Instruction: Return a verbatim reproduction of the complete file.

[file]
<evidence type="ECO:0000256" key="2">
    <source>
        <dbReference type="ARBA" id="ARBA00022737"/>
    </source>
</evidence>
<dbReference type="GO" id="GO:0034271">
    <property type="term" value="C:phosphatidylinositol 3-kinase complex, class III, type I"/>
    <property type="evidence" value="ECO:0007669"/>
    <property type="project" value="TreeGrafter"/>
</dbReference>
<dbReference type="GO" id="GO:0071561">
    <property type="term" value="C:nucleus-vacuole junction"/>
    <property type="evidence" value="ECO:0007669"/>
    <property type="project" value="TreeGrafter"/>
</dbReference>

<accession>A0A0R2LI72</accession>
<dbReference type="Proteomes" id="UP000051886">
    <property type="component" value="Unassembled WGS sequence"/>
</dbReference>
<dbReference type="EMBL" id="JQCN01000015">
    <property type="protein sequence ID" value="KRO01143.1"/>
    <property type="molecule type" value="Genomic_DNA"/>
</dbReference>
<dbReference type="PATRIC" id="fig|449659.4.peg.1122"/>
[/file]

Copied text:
<evidence type="ECO:0000256" key="2">
    <source>
        <dbReference type="ARBA" id="ARBA00022737"/>
    </source>
</evidence>
<dbReference type="GO" id="GO:0034271">
    <property type="term" value="C:phosphatidylinositol 3-kinase complex, class III, type I"/>
    <property type="evidence" value="ECO:0007669"/>
    <property type="project" value="TreeGrafter"/>
</dbReference>
<dbReference type="GO" id="GO:0071561">
    <property type="term" value="C:nucleus-vacuole junction"/>
    <property type="evidence" value="ECO:0007669"/>
    <property type="project" value="TreeGrafter"/>
</dbReference>

<accession>A0A0R2LI72</accession>
<dbReference type="Proteomes" id="UP000051886">
    <property type="component" value="Unassembled WGS sequence"/>
</dbReference>
<dbReference type="EMBL" id="JQCN01000015">
    <property type="protein sequence ID" value="KRO01143.1"/>
    <property type="molecule type" value="Genomic_DNA"/>
</dbReference>
<dbReference type="PATRIC" id="fig|449659.4.peg.1122"/>